Editor’s Note:This story is the first in a series of reflections on the COVID-19 pandemic, written by the Promethean staff and our contributors. If you would like to submit your personal story, please reach out to us at email@example.com.
This semester is not the spring semester I envisioned back on January 22, 2020.
It feels wrong not being able to hug or give a proper “goodbye” in person to my graduating senior friends. While some of my friends moved to their home state, others abruptly uprooted their life and flew to their home country. These people are not acquaintances who, upon their departure, I would merely wave “goodbye.” These people made a tremendous impact on my life, and I may not see them again for many years. I hope to stay connected with them, and I look forward to the day when we can reunite.
I moved out of the residence halls in March. My younger brother and I are both college students attending class online from our home in Minneapolis, Minnesota. It is nice being in a place where I have a reliable source of food and support.
That being said, our parents are in the category of people who are at risk of dying of COVID-19 if infected. With the television always on a news channel, it is hard to escape the anxiety in the air. I understand it is crucial to stay informed, but I feel overwhelmed by the constant updates.
My father owns Video Universe, a movie rental store housing approximately 80,000 movies on tape, DVD, and Blu-Ray. With only two employees besides himself, he is among the many small businesses that closed up shop because they were not deemed “essential.” My father occupies his new-found free time by organizing and sorting through the neglected movies in the store’s basement. We are preparing my home to transfer all the movies in the event Video Universe cannot survive reopening. I am not lonely living in my house, and my immediate family is not driving each other crazy because we have enough space to do our own work; however, being without my friends has been quite difficult.
I remember in February when the university emailed students that UW-Superior does not have any students who are from the parts of China where scientists first identified COVID-19. At the end of March, President Trump used the term “Chinese Virus” to refer to the coronavirus. As an adopted Chinese-American, his rhetoric unsettled me. Even though the disease is global and does not discriminate against who it infects, using such a term perpetuates the idea that the virus and myself are foreign. While I may face racist incidents rooted in people’s fear of Asian-Americans’ connection to the coronavirus, another challenge of social isolation I face is embarking on a long-distance relationship with my incredibly extroverted significant other.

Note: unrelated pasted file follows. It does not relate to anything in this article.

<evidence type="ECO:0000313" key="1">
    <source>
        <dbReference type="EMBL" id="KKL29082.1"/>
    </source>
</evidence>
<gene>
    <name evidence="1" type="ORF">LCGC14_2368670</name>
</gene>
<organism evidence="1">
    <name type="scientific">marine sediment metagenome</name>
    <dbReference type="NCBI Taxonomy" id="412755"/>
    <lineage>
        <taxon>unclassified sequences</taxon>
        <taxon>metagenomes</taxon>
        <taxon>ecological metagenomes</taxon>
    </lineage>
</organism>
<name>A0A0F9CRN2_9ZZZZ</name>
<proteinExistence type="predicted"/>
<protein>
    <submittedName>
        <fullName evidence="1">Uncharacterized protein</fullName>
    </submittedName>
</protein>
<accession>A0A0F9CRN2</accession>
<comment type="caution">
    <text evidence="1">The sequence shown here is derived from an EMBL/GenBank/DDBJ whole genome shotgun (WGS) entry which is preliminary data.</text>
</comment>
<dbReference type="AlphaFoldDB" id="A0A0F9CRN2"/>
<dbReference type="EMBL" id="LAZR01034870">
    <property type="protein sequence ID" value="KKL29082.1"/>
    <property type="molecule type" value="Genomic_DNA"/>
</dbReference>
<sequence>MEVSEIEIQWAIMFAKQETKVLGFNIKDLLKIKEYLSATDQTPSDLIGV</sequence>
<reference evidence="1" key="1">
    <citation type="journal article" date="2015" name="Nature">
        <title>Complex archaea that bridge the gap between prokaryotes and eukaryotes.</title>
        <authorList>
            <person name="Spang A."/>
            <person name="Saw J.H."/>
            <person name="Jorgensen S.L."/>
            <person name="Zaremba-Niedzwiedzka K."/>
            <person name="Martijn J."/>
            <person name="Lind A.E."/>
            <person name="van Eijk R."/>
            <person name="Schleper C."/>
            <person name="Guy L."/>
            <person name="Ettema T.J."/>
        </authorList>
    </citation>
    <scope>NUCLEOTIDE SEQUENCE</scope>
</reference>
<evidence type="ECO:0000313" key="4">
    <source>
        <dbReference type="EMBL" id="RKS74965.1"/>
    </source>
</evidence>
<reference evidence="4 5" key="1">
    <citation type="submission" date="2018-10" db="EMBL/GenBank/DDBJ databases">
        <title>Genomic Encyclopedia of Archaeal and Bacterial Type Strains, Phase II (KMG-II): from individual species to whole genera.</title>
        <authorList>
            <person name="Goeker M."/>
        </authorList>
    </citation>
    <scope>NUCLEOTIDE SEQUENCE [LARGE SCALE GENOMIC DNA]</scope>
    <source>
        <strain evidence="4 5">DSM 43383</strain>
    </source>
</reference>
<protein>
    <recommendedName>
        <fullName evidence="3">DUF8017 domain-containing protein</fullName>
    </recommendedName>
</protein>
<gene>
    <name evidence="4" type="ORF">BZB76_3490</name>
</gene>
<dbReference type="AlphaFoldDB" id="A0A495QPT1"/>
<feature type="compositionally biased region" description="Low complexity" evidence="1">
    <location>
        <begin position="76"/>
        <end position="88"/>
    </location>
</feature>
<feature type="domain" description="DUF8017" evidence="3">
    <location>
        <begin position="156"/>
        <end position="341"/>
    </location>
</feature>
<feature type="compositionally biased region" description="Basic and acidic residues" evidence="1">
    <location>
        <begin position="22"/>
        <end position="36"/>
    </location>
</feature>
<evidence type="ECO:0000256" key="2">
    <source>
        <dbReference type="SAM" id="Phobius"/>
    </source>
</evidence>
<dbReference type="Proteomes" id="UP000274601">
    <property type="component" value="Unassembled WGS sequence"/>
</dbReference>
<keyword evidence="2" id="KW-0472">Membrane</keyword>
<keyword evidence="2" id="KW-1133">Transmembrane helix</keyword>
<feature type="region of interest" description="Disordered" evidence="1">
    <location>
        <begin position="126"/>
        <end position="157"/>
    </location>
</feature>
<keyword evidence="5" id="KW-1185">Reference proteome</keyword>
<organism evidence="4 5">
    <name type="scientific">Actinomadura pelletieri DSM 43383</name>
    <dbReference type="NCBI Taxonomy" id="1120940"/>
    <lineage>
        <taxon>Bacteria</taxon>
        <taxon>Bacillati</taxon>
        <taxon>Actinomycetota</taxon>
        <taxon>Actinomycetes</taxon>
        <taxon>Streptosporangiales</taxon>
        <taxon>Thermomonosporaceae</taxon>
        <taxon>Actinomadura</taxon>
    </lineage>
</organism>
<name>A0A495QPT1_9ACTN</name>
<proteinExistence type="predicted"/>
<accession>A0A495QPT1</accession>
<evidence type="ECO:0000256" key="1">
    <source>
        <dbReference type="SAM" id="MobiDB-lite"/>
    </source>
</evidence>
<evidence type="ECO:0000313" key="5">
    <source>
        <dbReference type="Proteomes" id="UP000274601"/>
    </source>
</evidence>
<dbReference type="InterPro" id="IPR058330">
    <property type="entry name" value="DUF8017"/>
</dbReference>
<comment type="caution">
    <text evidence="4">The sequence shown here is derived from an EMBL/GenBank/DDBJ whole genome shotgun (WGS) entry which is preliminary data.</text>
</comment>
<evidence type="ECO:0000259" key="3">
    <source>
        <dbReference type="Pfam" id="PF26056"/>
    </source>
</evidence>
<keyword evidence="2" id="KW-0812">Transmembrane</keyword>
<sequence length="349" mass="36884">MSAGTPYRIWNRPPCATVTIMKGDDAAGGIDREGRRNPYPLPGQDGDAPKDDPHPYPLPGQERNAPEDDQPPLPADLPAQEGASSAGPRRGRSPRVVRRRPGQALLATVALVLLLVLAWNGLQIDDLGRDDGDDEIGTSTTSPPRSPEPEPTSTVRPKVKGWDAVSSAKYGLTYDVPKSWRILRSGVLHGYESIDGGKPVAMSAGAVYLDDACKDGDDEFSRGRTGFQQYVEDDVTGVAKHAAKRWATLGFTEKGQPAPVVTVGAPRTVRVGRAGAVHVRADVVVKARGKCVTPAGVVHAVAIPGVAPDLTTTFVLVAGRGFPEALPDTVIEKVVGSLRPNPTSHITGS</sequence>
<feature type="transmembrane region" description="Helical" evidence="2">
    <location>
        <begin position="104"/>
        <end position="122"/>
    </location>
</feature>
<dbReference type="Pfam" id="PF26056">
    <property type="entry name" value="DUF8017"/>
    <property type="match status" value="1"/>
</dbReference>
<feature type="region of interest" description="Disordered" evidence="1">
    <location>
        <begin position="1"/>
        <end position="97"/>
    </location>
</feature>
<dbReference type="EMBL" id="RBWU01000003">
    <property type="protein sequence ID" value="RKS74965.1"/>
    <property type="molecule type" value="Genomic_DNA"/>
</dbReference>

The two of us went from seeing each other in person every day to weekly phone calls. He resides in a single room in the residence halls at UWS. Social media and video calls keep us connected, but it’s challenging not to be able to support him in person. My heart aches when I hear about him handling loneliness for the first time in a long time and his sense of feeling trapped within the confines of a dorm room.
After navigating a nontraditional pathway through his college career, he intends to graduate this semester. Unfortunately, he will not get to publicly showcase his senior capstone video like those who came before us in our Communicating Arts major. I preferred to stay in the residence halls with him, but we know each other well enough that neither of us would accomplish any schoolwork—we social distance for the sake of our academic career and for the health of others.
While the pandemic is frustrating for some and anxiety-inducing for others, I hope there is a positive outcome from this. It is truly amazing how professors and faculty have worked tirelessly to transfer on-campus class into alternative delivery modes even though this is the first year that many of us have used Canvas. Fortunately, I’ve completed some online courses in the past and I’m familiar with Canvas because of my high school experience, which has helped ease the transition for me.
The company I intended to intern with this summer rescinded my internship. While this is a disappointment, I do not think I would have liked relationship marketing anyway. I am fortunate to continue working remotely for the UWS marketing and communications department until the semester ends, and I hope to extend my work into the summer.
From this moment forward, I ask myself, what can I do today to add value? It may be that this trying time is an opportunity for self-reflection and inner transformation. I encourage others to be kind to themselves and appreciate this challenge. We are in a constant lifelong struggle to seek, learn, grow, and ponder. In light of the new economic and global developments, I remain grounded in the present and hope for the future as I reimagine how I want to position myself in a broader context both on the job market and in my personal sphere. While COVID-19 may impact my life and career trajectory, I don’t want it to lead me astray from achieving my goals.